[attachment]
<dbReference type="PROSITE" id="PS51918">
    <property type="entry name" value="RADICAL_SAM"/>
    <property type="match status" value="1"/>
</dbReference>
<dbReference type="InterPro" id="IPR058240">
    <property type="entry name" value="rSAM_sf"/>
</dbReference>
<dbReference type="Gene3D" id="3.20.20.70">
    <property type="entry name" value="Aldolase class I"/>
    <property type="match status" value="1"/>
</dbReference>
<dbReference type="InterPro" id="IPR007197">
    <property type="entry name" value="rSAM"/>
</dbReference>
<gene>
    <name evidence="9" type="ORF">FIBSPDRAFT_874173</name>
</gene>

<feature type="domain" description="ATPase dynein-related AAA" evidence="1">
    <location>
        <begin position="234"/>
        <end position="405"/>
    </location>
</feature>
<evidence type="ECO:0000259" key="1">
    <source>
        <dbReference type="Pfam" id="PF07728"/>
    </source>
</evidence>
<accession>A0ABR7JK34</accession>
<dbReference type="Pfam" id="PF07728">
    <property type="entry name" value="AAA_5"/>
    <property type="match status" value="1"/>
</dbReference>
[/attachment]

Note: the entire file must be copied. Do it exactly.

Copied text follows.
<dbReference type="PROSITE" id="PS51918">
    <property type="entry name" value="RADICAL_SAM"/>
    <property type="match status" value="1"/>
</dbReference>
<dbReference type="InterPro" id="IPR058240">
    <property type="entry name" value="rSAM_sf"/>
</dbReference>
<dbReference type="Gene3D" id="3.20.20.70">
    <property type="entry name" value="Aldolase class I"/>
    <property type="match status" value="1"/>
</dbReference>
<dbReference type="InterPro" id="IPR007197">
    <property type="entry name" value="rSAM"/>
</dbReference>
<gene>
    <name evidence="9" type="ORF">FIBSPDRAFT_874173</name>
</gene>

<feature type="domain" description="ATPase dynein-related AAA" evidence="1">
    <location>
        <begin position="234"/>
        <end position="405"/>
    </location>
</feature>
<evidence type="ECO:0000259" key="1">
    <source>
        <dbReference type="Pfam" id="PF07728"/>
    </source>
</evidence>
<accession>A0ABR7JK34</accession>
<dbReference type="Pfam" id="PF07728">
    <property type="entry name" value="AAA_5"/>
    <property type="match status" value="1"/>
</dbReference>